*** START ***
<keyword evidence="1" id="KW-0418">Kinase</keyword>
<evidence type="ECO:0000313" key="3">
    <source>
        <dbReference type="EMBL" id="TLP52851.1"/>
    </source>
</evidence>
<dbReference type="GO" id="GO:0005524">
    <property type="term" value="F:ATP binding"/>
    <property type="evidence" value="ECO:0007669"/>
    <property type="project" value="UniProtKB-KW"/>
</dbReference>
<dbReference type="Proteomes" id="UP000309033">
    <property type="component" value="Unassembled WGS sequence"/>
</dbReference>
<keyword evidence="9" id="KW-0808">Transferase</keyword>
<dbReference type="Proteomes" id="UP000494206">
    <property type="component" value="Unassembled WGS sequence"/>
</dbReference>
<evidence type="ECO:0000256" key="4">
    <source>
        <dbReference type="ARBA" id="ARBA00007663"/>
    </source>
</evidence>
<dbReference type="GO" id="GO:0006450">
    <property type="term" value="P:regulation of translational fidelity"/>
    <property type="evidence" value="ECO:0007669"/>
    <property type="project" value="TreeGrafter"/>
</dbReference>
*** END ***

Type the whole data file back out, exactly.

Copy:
<keyword evidence="1" id="KW-0418">Kinase</keyword>
<evidence type="ECO:0000313" key="3">
    <source>
        <dbReference type="EMBL" id="TLP52851.1"/>
    </source>
</evidence>
<dbReference type="GO" id="GO:0005524">
    <property type="term" value="F:ATP binding"/>
    <property type="evidence" value="ECO:0007669"/>
    <property type="project" value="UniProtKB-KW"/>
</dbReference>
<dbReference type="Proteomes" id="UP000309033">
    <property type="component" value="Unassembled WGS sequence"/>
</dbReference>
<keyword evidence="9" id="KW-0808">Transferase</keyword>
<dbReference type="Proteomes" id="UP000494206">
    <property type="component" value="Unassembled WGS sequence"/>
</dbReference>
<evidence type="ECO:0000256" key="4">
    <source>
        <dbReference type="ARBA" id="ARBA00007663"/>
    </source>
</evidence>
<dbReference type="GO" id="GO:0006450">
    <property type="term" value="P:regulation of translational fidelity"/>
    <property type="evidence" value="ECO:0007669"/>
    <property type="project" value="TreeGrafter"/>
</dbReference>